How running contributes to leadership and “transcendent purpose”
According to Entrepreneur magazine, “There are five reasons every leader should run a marathon.” Okay, that’s a nice new take. I liked all five but particularly: “Understanding that big successes are an accumulation of small successes;” and “Understanding how to create sustainable change.” A recent research paper looked at similar ground: how running a marathon changes our self-image and our wider views. It concluded that charity runners “revised their self-narratives,” “promoted a transcendent purpose,” and “strengthened connections to others.” I’m thinking we need more people to aim for marathon start lines. More at Frontiers in Sports & Active Living.
For personal gain, know good pain from bad pain
Eventually, all runners must learn to distinguish between “good pain” and “bad pain.” I’m not sure good pain is the right way to put it, but you know what I mean—modest muscle soreness, also called DOMS for (Delayed Onset Muscle Soreness). This happens, especially after hard workouts, downhill running, and so on. Most of us learn to tolerate some muscle soreness. But you also have to learn to recognize bad pain, because it can lead to chronic injury. This article does a nice job of drawing the line, and helping you understand when to stop running for a few days. Or longer if necessary. More at Fit Page.
What, no post-run smoothies?
I’m often attracted to articles with an unexpected piece of advice, like this one based on an interview with top-rank sports nutritionist Lauren Antonucci. It’s about what not to eat/drink after a workout. And I certainly agree with the worst three items: beer, pizza, and bacon and hashbrowns. But fruit smoothies? That was a surprise. Read the article to find out why. More at Well And Good.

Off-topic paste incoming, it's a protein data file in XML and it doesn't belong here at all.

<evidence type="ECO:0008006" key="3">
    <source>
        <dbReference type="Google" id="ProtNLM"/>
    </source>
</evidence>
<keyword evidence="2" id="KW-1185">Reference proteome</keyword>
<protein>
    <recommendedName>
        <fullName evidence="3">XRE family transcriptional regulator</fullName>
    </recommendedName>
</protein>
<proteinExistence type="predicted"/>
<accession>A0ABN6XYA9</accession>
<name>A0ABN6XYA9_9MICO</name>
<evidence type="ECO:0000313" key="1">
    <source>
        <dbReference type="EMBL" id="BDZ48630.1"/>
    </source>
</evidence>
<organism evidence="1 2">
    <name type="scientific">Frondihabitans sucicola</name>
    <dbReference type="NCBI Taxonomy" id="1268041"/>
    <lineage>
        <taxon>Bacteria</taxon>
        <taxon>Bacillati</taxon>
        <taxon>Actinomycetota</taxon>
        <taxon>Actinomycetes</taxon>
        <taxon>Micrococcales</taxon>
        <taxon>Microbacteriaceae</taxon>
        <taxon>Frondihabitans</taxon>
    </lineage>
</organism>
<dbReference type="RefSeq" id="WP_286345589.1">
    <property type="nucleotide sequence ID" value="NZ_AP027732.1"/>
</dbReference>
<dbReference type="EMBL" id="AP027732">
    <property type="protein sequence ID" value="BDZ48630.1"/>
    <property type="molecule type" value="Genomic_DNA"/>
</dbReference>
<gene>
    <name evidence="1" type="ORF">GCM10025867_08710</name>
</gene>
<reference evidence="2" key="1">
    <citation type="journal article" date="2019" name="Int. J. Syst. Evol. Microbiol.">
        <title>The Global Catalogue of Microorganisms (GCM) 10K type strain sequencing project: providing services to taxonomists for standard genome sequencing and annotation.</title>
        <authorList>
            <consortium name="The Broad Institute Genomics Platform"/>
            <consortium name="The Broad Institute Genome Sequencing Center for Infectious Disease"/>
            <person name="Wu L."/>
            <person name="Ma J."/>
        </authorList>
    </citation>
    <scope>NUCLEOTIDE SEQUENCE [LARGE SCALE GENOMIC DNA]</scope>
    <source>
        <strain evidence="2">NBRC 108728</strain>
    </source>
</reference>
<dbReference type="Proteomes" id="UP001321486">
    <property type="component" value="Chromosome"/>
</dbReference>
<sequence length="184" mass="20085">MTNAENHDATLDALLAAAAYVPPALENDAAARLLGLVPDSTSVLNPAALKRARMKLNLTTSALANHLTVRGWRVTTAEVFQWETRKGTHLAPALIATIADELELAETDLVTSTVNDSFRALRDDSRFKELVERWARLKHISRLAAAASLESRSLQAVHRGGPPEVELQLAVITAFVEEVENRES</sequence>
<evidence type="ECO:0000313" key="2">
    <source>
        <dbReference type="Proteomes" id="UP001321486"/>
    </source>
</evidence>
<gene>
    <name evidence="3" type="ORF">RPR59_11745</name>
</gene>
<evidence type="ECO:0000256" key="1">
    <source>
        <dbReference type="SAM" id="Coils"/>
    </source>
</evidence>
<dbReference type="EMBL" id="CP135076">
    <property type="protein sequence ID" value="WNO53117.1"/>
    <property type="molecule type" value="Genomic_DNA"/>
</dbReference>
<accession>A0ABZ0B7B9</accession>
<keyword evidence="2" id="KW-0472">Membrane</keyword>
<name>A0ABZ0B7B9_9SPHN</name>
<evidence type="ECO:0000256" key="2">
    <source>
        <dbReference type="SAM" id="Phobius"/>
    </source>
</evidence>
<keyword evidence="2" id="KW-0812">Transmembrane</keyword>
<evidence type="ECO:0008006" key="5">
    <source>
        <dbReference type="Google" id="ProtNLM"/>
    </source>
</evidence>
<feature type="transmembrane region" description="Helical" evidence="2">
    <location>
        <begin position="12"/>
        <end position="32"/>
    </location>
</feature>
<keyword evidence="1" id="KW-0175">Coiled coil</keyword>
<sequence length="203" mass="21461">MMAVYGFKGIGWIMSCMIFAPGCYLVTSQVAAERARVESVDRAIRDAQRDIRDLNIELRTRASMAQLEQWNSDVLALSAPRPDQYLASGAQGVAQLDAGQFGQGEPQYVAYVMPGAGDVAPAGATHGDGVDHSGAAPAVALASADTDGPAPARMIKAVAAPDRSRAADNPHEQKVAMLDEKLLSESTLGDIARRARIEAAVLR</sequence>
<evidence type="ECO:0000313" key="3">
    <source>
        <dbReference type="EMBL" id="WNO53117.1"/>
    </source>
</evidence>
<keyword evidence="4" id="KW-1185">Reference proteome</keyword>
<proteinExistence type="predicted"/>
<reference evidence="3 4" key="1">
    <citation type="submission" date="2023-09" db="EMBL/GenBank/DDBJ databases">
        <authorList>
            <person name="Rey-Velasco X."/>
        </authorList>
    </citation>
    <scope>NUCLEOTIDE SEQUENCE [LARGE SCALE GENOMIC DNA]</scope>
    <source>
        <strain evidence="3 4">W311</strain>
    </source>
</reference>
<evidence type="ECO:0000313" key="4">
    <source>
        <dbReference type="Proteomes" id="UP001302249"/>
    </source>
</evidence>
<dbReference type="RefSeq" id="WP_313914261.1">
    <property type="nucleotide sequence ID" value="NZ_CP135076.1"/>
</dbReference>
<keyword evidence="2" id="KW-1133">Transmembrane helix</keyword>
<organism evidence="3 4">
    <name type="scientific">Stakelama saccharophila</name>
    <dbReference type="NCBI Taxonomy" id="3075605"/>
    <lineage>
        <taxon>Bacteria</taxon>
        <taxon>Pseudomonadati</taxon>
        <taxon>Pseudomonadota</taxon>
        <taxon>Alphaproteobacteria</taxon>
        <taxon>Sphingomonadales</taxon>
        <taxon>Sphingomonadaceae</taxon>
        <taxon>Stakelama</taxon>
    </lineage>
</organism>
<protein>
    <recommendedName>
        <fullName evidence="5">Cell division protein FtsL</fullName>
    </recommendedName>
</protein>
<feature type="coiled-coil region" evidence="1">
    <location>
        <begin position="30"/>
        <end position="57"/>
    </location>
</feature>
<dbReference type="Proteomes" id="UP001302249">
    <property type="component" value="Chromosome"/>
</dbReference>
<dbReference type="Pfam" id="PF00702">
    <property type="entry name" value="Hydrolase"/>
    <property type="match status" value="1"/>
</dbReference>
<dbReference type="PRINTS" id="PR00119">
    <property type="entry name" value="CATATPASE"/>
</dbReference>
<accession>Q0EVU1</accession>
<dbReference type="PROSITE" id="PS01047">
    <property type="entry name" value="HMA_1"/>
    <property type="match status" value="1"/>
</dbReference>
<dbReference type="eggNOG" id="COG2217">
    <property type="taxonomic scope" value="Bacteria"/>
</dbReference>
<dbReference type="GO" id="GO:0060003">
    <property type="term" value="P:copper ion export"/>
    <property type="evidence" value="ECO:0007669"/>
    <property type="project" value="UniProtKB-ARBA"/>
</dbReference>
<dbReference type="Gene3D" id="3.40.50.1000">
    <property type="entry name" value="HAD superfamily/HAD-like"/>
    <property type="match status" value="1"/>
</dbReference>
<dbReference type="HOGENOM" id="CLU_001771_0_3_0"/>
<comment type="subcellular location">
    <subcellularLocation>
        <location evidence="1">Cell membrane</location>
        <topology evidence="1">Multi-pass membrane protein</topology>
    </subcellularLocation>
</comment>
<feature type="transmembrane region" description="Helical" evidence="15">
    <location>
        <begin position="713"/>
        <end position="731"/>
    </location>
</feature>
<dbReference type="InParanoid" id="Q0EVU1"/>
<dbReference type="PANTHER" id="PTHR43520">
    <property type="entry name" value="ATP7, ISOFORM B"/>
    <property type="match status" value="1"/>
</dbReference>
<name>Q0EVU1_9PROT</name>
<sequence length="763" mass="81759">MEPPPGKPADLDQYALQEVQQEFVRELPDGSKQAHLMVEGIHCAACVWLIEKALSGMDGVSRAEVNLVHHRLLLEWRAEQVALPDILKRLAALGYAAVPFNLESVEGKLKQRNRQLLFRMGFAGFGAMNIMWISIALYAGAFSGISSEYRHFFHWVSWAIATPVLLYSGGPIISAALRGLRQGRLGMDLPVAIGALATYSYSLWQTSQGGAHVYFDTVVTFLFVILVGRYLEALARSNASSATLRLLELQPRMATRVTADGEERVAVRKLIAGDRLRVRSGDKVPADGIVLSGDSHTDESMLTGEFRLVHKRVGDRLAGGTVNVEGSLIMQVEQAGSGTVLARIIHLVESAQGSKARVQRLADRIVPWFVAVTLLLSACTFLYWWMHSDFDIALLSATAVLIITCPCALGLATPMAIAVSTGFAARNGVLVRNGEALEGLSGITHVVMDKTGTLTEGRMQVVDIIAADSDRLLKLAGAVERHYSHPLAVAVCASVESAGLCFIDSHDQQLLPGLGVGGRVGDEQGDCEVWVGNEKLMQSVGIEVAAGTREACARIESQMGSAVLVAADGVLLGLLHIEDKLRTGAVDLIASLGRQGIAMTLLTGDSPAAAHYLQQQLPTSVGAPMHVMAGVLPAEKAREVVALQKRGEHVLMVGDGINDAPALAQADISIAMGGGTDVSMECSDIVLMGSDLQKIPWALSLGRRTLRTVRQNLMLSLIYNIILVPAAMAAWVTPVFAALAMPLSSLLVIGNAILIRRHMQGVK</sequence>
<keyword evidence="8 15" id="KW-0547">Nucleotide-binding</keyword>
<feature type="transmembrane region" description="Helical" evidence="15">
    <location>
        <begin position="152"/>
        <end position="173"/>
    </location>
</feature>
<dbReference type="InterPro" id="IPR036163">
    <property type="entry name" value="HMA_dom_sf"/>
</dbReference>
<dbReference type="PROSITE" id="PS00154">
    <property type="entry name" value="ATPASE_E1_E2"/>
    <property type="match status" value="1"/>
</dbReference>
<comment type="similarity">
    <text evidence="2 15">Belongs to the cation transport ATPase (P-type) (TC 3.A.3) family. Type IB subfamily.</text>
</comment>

Exercise benefits outweigh the risks of chronic illness
Let’s face it: Some people can’t or shouldn’t exercise. However, the number of such individuals is far fewer than widely believed. In other words, “perceived risk” is much higher than the real risk, and perceived benefits lower. A group of experts hopes to reverse these misperceptions with a “consensus paper” that concludes the following about individuals living with Long Term Conditions (LTCs): “(1) for people living with LTCs, the benefits of physical activity far outweigh the risks, (2) despite the risks being very low, perceived risk is high, (3) person-centered conversations are essential for addressing perceived risk, (4) everybody has their own starting point and (5) people should stop and seek medical attention if they experience a dramatic increase in symptoms.” Do what you can. Anything is better than nothing. More at British J of Sports Medicine.
Yes, you can be lean with high testosterone
Adult endurance athletes tend to have lean bodies, so we don’t associate them with high testosterone levels. However, that seems to be a misconception. This study found that, compared to non-exercisers, endurance-trained men around age 50 had significantly higher testosterone, along with less body fat and less inflammation. All good, in other words. Conclusion: “A more widespread adoption of endurance training should eventually reduce the occurrence of inflammation and chronic diseases in the population.” More at J of Clinical & Translational Research.
SHORT STUFF you won’t want to miss
GOOD QUOTES MAKE GREAT TRAINING PARTNERS
|“You have power over your mind—not outside events. Realize this, and you will find strength.” —Marcus Aurelius|
That’s it for now. Thanks for reading. Stay well, and see you next week.